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Bentayga "Beyond the Beaches of Gran Canaria"
October 29, 1999

[image]Besides providing natural fortification, Bentayga's soft rock is ideal for carving out caves to use for living, for storage, and for burial. In the vertical cliffs, the natives constructed cave dwellings using tools such as stone picks and wooden poles, enlarging natural openings to meet their needs. The caves were of various designs--square, retangular, or irregular, with additional rooms off to the sides with shelves or storage silos cut into the walls. Many had walled entrances and platforms on the outside.

Left: South face of Roque Bentayga where the largest number of caves, 104, has been found

   Roque Bentayga was also one of the high places used for worship, where offerings were made to assure rain. At the top of the rock is a type of shrine, called an almagorén. It can be reached by the eastern face following a narrow pathway. The shrine is made up of a complex system of channels and hollows carved on two platforms joined together by a central basin. The carvings were used to give offerings in fertility rituals. The rock also could have been a place to consult the stars to know when to plant crops. The area is surrounded by a stone wall, thought possibly to have been built to protect the space from the profane world. Similar carvings are found near Telde.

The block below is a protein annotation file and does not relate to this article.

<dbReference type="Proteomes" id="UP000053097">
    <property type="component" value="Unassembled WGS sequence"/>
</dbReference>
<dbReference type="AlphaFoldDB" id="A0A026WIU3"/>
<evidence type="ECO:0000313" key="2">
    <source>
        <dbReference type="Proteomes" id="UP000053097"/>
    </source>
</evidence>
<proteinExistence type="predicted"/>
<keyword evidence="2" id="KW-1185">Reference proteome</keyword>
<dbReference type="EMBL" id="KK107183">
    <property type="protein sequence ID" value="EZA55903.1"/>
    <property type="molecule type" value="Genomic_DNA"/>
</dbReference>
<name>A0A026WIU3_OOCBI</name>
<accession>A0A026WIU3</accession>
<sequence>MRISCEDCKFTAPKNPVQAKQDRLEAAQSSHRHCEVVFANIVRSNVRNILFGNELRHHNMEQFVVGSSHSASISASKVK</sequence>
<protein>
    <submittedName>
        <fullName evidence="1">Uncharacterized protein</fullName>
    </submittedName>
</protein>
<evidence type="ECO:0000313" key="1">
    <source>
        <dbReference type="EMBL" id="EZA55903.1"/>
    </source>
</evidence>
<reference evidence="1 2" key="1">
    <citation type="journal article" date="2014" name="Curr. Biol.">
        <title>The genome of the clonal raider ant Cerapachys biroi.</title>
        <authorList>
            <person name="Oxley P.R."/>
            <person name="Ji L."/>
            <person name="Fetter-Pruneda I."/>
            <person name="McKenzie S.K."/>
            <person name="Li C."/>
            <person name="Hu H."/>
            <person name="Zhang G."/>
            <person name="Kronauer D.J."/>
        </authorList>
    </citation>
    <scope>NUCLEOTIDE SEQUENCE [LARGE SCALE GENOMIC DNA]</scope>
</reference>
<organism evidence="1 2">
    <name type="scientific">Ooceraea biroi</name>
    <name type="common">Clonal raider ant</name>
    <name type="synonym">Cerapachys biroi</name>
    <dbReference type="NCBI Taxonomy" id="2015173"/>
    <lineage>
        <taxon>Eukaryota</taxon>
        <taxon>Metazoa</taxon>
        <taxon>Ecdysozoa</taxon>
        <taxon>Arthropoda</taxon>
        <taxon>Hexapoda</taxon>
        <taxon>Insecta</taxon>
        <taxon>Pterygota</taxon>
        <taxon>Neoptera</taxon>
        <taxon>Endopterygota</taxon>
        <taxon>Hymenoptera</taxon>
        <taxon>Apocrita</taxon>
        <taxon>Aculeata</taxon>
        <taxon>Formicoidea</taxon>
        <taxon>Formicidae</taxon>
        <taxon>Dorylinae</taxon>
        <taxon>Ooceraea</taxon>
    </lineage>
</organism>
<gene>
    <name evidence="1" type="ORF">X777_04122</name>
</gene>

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© 1999 by the Archaeological Institute of America